Boats, Salmon and the Irish by Mark Corps
Boats, salmon and the Irish, by Mark corps
Fishing out of a boat ‘lough style,’ is a traditional method of top of the water fishing particularly popular along the Celtic fringe, (Wales, Scotland and Ireland). A fly fishing method that many anglers including myself, were first introduced to, usually targeting trout. For salmon this style of fishing is almost exclusively Irish, but then Ireland is somewhat unique in having lots of loughs with salmon. For example Currane, Corrib, Carrowmore, Beltra, Eske and Finn give the angler not only the chance to catch trout but salmon, sea trout and brownies as well.
Many fly fishers after graduating from their initial casting lessons (usually on the lawn at home); start their fishing career in a boat. Boats are good venues for the novice fly fisher as first and foremost there is seldom anything to hook on the back cast, such as bushes, trees, cows and passers by. Poor casting will also not be penalised or flies lost! Casting is relatively easy as the wind is always on ones back helping the forward cast and straightening the line (no need for tight loops). Distance is not a requirement as the fish will often take the fly inches from the boat. The angler will constantly be drifting over fresh fish, so as long as they avoid tap dancing on the floor of the boat, they have a good chance of catching them. Finally another angler is always close by to lend a hand or a word of advice or net / photograph a fish, if and when required. From a pure comfort point of view, when fishing in the ‘west’ from late April onward midges can be a problem. No matter how bad on the bank, they are never as problematic afloat.
Typical Irish Lough set-up, fishing the drift
When I was first introduced to this style of fishing the standard tackle was of fibreglass 11 ft rods with floating lines and a three fly leader. Casts were made relatively short (10 to 20 feet) and the rod was raised throughout the retrieve to work or ‘dibble’ the top dropper across the water surface to create a wake. This style of fishing has not changed but in the intervening 40 plus years unsurprisingly their have been developments in tackle. Carbon has replaced fibreglass and the fashion has been for the rod length to be slightly reduced (most now 9 ½ - 10 ½ ft). Shorter rods have an advantage in that they do not have the same leverage as longer rods, not straining wrists to the same degree. However they are not so easy to work the fly on the dibble.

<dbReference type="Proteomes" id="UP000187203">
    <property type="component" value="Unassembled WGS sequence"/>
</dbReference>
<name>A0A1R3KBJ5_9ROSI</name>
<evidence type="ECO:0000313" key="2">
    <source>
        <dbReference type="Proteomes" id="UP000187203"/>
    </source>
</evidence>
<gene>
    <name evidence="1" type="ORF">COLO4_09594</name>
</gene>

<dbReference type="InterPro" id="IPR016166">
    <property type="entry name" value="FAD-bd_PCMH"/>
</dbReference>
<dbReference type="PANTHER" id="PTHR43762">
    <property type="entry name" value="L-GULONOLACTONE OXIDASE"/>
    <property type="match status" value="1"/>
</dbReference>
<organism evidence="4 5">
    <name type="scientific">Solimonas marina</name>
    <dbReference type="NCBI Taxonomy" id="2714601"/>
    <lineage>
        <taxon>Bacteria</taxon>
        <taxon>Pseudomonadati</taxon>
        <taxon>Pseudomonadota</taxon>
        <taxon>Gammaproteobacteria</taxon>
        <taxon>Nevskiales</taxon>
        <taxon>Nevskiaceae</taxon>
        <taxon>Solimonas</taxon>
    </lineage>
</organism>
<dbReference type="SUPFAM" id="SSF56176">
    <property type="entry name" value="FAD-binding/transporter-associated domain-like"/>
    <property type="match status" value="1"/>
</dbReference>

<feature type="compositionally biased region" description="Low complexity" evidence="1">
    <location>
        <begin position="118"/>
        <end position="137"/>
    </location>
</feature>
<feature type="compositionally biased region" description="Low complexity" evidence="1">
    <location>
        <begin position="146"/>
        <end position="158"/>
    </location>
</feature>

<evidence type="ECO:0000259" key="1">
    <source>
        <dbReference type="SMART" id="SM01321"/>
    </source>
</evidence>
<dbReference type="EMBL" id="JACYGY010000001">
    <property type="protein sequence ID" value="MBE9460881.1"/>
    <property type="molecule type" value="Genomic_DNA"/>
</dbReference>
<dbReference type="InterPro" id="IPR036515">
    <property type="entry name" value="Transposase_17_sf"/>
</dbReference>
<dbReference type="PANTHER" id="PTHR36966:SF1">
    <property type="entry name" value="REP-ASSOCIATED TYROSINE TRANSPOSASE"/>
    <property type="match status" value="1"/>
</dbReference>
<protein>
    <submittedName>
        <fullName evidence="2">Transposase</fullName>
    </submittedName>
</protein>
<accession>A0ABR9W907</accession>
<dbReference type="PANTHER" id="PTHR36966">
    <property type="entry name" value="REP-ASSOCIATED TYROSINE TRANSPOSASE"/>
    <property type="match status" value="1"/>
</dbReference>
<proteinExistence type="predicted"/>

A 9lb Lough Eske springer, about to be returned
On the large loughs the fish have plenty of room to move and hide. By employing a drifting boat, anglers maximise their chance of coming across fish. Boats are positioned at ninety degrees to the prevailing wind and allowed to drift. Theoretically boats drifting downwind move away from the bow, however this can be altered by how the boat is loaded, where the fishers are sitting as well as if the engine is in the water or not. Though not generally popular in Ireland (and considered dangerous by some) I always carry a drogue to use on particularly windy days.
Irish loughs can be big – very, very big. As such it is not always easy to find ones prey. Trout tend to follow the food, but not salmon. Salmon like certain ‘areas’ and features in loughs. Identifying these boosts the chance of a hook up! Expanses of sand, where rivers flow into loughs (and out) are favoured. Also Like naughty adolescents they will hang around prominent objects like large boulders, and strangely they seem irresistibly drawn to any fence post in a lough! Year in and year out they will be found in the same areas, so local knowledge can greatly enhance the chance of catching a fish or two.
The author, with a Carrowmore springer, caught in a flat calm!
The boats tend to be solid, clinker built and those about 19 ft long are favoured. The angler on the engine takes control of the boat. Normally the upwind oar will be seen trailing behind the boat; this is used to make subtle adjustments to the drift. More affluent anglers do the same with an electric motor.
With two (and one occasionally sees three) anglers casting in close proximity this can cause problems. As such there is a clear rule when casting, that is one casts at 90 degrees to the boat drift. Any casting into your boat partner’s water should be requested first, though this can and often does go out of the window if all the fish are rising on your partners side of the boat. The major problem of anglers not sticking to this basic point of etiquette is apart from annoying your boat partner there is a real danger of someone being hooked and or tangling leaders in mid air (the moment this happens the most dour lough will come alive with fish!).